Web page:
The officer's face is taunt with anger as he leans forward to snarl his response, each word punctuated in loathing and hate, "You can't handle the truth!"
Perhaps it isn't quite that dramatic when you receive another rejection notice but still, there is a truth there. As a writer do you live in a "Pollyanna" world where you actually believe your writing is so perfect that to change even one word would be catastrophically wrong? Then you really can't handle the truth.
First, let me give you a little advice. GET OVER YOURSELF!
Trust me, nobody's written word is so pure that it can't be changed. No plot so contrived that it can't be improved.
Once more addressing the rejection letter - whether it be snail-mail or email - you must learn to look at the reason it is rejected.
An acquaintance of mine opened a rejection letter while I was visiting. I'd had the opportunity to read a small segment of his latest work being circulated and personally, I had my doubts. Anyway, he read the rejection and then said "These publishers just don't get what I'm trying to say. They're obviously obtuse and stupid."
Hmm? A publisher doesn't get what you are saying.
If you describe a roundish fruit that is bright yellow, longer than wide and I say lemon and you meant banana. Uh, yeah, the publisher isn't grasping your writing. If you place a lighted fifty foot icon on top of a three hundred foot building and state it can be seen from fifty miles away. Yup! The publisher isn't getting your vision. Also, if your double-spaced paragraph starts at the top of the page and runs to within two lines of the bottom, has no punctuation other than ONE period at the end of that paragraph. Yes, one sentence, one paragraph. Hmm? I think the publisher might have some issues with your writing.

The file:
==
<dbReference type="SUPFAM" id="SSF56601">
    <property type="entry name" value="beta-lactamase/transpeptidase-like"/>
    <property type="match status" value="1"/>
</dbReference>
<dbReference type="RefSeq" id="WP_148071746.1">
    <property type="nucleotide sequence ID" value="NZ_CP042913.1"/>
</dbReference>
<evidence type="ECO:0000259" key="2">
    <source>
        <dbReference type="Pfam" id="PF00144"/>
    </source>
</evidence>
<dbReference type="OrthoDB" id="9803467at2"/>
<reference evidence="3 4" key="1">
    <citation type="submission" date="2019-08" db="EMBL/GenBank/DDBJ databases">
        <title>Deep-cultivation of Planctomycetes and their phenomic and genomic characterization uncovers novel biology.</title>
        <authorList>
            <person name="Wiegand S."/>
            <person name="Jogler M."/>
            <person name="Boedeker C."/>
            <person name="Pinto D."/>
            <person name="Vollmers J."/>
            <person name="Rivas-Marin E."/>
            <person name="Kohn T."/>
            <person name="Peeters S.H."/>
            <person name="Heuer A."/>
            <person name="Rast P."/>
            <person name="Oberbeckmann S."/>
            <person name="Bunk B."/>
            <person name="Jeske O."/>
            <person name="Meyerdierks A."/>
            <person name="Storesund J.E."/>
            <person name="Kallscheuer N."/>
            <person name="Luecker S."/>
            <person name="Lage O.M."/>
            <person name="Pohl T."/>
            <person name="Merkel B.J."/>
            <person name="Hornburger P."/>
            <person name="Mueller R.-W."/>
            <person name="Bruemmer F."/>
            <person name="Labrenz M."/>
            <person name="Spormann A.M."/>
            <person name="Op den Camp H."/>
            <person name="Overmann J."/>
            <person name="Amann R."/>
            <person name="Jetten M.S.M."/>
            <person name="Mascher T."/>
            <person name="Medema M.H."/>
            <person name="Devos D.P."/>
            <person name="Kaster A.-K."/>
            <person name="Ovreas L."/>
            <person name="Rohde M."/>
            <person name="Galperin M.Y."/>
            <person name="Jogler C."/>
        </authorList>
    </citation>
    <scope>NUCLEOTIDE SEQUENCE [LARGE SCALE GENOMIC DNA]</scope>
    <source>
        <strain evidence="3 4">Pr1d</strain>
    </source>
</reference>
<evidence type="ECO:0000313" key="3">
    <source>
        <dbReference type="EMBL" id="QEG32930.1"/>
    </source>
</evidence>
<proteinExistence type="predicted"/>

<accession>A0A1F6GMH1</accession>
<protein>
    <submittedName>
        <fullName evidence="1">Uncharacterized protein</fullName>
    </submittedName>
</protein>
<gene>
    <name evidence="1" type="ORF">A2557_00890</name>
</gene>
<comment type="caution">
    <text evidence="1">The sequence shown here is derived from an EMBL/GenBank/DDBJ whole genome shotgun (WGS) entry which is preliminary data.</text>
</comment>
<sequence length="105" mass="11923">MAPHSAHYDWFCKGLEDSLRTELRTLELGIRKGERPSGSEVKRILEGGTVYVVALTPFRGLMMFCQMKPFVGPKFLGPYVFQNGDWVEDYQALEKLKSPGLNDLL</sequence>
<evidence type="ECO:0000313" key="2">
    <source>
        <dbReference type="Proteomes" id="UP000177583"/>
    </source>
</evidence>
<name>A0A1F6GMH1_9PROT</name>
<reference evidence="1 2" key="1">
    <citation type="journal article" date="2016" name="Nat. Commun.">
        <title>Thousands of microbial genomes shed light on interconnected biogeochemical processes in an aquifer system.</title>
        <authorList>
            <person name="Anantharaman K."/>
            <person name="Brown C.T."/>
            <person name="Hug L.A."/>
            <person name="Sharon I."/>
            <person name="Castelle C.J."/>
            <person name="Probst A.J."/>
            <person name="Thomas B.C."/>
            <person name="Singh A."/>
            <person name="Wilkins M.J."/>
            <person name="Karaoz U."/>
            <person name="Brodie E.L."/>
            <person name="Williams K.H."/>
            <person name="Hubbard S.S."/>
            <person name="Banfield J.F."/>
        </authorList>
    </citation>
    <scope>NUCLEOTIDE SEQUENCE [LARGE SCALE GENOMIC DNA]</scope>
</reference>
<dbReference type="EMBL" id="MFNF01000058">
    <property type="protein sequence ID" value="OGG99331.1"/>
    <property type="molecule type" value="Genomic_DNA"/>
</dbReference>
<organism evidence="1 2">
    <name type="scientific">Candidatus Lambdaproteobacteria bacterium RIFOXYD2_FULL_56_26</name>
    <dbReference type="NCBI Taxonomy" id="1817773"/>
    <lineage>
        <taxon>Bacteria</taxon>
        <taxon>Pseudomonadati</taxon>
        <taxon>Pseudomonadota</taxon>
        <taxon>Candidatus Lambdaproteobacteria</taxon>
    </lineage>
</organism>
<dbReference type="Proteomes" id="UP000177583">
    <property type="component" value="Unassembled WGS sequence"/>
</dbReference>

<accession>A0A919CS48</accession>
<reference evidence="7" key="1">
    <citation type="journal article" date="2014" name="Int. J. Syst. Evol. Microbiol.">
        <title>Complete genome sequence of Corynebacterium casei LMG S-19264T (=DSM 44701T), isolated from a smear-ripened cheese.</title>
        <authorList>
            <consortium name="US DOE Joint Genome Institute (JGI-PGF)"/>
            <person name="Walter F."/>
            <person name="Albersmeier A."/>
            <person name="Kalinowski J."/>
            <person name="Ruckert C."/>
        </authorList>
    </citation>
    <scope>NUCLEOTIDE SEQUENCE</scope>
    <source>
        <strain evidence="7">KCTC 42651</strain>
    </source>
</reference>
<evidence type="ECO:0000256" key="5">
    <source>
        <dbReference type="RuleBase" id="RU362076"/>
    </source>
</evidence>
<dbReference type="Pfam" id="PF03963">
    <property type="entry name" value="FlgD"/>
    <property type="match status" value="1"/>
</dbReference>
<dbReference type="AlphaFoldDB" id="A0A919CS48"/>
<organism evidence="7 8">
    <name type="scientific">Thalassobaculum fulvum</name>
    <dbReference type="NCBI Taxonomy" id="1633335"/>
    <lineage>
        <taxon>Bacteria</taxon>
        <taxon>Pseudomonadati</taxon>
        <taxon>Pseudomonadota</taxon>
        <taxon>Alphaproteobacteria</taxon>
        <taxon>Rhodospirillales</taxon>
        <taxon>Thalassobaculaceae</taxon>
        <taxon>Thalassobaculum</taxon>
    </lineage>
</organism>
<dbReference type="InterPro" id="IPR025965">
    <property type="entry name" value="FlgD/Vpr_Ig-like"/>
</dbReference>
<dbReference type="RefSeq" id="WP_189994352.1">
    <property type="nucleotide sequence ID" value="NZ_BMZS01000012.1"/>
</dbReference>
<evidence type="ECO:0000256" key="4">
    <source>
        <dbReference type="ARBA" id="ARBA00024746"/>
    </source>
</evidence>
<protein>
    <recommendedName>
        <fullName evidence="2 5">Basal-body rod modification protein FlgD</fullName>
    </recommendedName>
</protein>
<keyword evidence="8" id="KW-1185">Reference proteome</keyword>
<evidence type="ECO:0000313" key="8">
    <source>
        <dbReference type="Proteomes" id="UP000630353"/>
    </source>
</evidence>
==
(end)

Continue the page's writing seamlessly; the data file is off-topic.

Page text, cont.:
If your protagonist is washed ashore on a deserted island and has no memory of anything including who s/he is, you are going to have problems. To begin with, if they have NO memory, the jellyfish washed ashore beside your protagonist is going to be the master in this situation. The jellyfish has something of a functioning brain. Waking up with a wiped brain would put your lead at a terrible disadvantage where even seeing fingers for the first time could be a startling experience. This person wouldn't have motor skills nor would s/he be able to consider building a fire or even seek protection.
As a writer, you must do research. Remember, the Earth (or any other planet) has a curvature. Even the flattest of the flat areas still disappear into oblivion at the horizon. Now I live about fifty miles from Toledo, Ohio to my east and Fort Wayne, Indiana to my west. I know those two cities have buildings much taller than three hundred feet tall and to this day, I haven't ever seen them from my home. And, yes, if all the trees, structures and whatever were removed, I still don't think I'd see them. My community has a very tall castle-like court house and I know I can see it about five to six miles outside of town, especially in the winter and at Christmas time when it is decorated with lights... but at fifty miles?